I agree there's nothing like hearing it live, but there's absolutely nothing like hearing a great recording coming out of a great stereo and speakers sitting in solitude.
    A good think in a concert hall is that I can meet friends and have a good conversation before and after the concert, it is a social event as well as a musical. And listening to music live is much better than music at home (obviously except if the performers are good), there are still so many things which can't be captured in the recordings...

  6. #21
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    I read reviews of hi-fi equipment and know that you can spend tens or even hundreds of thousands ($ or £) on systems which they say "approaches" true realism - but it's still not quite there, it can never be. I know the satisfaction you can get from a great recorded performance, and the fact that it has no coughs and sneezes, but it's still a reproduction and therefore somewhat artificial and "sterile". I'd urge all classical fans to at least try a live concert - it's just a different experience, for some it's better and for others it's worse, but it has to be tried. I was tired when I went recently, after a hard day, but during the performance I just sat transfixed in awe - everyone around me melted away so I became unaware of them, it was just me and the performers and the music.
    Last edited by bassClef; Jun-08-2009 at 11:45.

  7. #22
    Newbies Mikey350D's Avatar
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    I just attended an "Emerging Artist" recital.
    While, they are not mature musicians, it was amazing to see how talented 12 y/o's can be.
    The youngsters are truely gifted!

    Regards

  8. #23
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    I was excited about today's concert. Great pieces were about to play: Schumann's piano concerto and his "Spring" symphony. I've been back just some time ago, and I'm a little disappointed. The solist in piano concert was very young (25 years old) girl from France and I missed some feeling in her playing. A little bit clumsy. The symphony (conductor: Reinhard Seehafer) also was out of panache.

    Great concert anyway. They wasn't bad enough to blow such pieces of music.

  9. #24
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    Hi everyone,
    Here in amsterdam there is a summer festival in the Concertgebouw.

    Ill be going to four concerts there:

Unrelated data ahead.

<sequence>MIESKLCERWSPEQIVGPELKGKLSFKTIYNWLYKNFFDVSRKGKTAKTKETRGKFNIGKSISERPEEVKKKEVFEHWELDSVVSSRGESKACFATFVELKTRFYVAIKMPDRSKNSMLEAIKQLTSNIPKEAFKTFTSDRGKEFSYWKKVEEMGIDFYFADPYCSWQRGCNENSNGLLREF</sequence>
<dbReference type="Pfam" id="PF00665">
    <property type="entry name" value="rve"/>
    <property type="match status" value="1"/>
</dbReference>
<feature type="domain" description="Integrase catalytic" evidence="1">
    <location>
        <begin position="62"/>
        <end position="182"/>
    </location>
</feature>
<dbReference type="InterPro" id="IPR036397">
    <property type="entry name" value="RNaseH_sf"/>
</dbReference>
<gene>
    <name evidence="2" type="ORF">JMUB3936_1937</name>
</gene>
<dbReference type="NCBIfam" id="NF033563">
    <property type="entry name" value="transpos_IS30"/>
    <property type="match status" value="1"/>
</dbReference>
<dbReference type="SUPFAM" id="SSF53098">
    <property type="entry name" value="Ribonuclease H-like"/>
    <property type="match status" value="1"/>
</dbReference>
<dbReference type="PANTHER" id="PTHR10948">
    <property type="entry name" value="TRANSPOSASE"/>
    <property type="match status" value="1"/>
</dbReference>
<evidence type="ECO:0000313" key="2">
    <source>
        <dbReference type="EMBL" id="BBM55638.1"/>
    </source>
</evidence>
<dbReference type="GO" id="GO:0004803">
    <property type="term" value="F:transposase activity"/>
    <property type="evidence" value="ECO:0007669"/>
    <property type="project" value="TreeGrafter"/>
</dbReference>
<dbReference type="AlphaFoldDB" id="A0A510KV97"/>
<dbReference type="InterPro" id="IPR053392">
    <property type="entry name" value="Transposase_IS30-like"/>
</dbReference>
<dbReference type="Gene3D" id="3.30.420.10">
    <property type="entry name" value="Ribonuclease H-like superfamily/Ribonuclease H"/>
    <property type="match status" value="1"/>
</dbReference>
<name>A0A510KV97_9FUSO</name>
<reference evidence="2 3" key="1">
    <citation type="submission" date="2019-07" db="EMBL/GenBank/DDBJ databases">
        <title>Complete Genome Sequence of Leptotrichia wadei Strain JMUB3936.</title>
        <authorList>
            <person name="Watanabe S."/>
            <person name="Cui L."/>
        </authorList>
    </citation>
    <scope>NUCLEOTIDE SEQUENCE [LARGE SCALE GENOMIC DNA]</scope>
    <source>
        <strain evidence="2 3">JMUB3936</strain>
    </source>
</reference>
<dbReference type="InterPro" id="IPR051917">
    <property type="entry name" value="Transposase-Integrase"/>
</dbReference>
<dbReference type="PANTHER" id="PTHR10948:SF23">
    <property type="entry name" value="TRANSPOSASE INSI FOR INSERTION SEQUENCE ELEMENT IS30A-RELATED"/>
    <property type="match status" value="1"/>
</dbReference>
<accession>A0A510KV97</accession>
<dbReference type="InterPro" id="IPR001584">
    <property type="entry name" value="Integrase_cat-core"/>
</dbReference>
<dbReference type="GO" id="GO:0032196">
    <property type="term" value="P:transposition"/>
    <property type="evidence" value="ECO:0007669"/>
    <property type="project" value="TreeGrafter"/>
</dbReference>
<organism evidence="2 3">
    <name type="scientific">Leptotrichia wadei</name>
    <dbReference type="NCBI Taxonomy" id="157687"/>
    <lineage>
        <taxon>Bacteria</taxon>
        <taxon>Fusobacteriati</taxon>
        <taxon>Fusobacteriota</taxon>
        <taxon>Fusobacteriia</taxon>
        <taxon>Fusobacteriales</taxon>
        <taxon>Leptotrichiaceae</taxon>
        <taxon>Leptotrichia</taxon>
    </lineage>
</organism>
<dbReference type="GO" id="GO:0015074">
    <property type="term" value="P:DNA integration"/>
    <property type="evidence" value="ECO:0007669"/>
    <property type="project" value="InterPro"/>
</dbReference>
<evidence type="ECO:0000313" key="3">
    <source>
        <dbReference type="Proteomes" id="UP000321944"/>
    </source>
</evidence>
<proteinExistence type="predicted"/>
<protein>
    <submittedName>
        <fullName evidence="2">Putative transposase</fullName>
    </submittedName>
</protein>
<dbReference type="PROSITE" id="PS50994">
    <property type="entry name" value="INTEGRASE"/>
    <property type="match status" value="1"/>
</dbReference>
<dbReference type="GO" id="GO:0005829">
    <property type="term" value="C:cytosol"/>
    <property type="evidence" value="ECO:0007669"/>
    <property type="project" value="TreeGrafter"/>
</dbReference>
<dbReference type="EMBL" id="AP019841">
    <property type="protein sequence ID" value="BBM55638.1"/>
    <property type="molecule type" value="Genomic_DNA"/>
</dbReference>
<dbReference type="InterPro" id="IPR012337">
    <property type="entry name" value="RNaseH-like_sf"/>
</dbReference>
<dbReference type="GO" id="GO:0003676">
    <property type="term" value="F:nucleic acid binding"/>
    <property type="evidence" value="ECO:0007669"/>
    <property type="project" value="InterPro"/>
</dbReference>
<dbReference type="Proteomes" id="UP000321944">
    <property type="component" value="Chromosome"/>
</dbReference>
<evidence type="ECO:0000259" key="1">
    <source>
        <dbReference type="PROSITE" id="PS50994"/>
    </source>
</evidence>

1. Beethovnes Egmont Overture + Dvoraks 9th symphony + Saint-Saens 5th piano concerto
    2. Abel 7th symphony, Mozart 41st, Bach Sinfonia in D, Mozart concerto for two pianos.
    3. Beethoven violion concerto in D, Kodaly Concerto for orchestra, Dvorak 7th
    4. Grieg Peer gynt, Mendelssohn Midsummer overture, Mussor/Ravel Pictures, Mozart clarinet concerto in A, Ravel Bolero and Tzigane.

    Tomorrow im going to see Beethovens 9th

    And in the past weeks i have seen ballets on music of Gershwin and an opera by Janacek.

    Oh and a university orchestra from Edinburgh playing Borodin - IN the steppes.. , Copland - Fanfare, Sibelius 1st, and a number of choral works by Handel, BErnstein and lotti.

  10. #25
    Senior Member andruini's Avatar
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    I just came back from seeing the OFUNAM conducted by Ronald Zollman.. It was an amazing concert.. They played Dukas' Sorcerer's Apprentice, Saint-Saëns' 2nd Piano Concerto (with Jean-Philippe Collard), Fauré's Pelléas et Mélisande, and Roussel's Bacchus et Ariane Suite No. 2..
    The Dukas and the Fauré were both exremely good, and the Roussel was great as well, but there were a few parts where the complexity of the piece beat the orchestra, I think..
    The Saint-Saëns was magnificent.. Collard was just brilliant.. Impeccable technique, great sound.. Couldn't have been better.. I got to meet him after the concert too, he's a really nice man, and he signed my Fauré Piano Music set!
    Overall, one of the best concerts I've seen in a while..
    Life is a long lesson in humility.

  11. #26
    Senior Member andruini's Avatar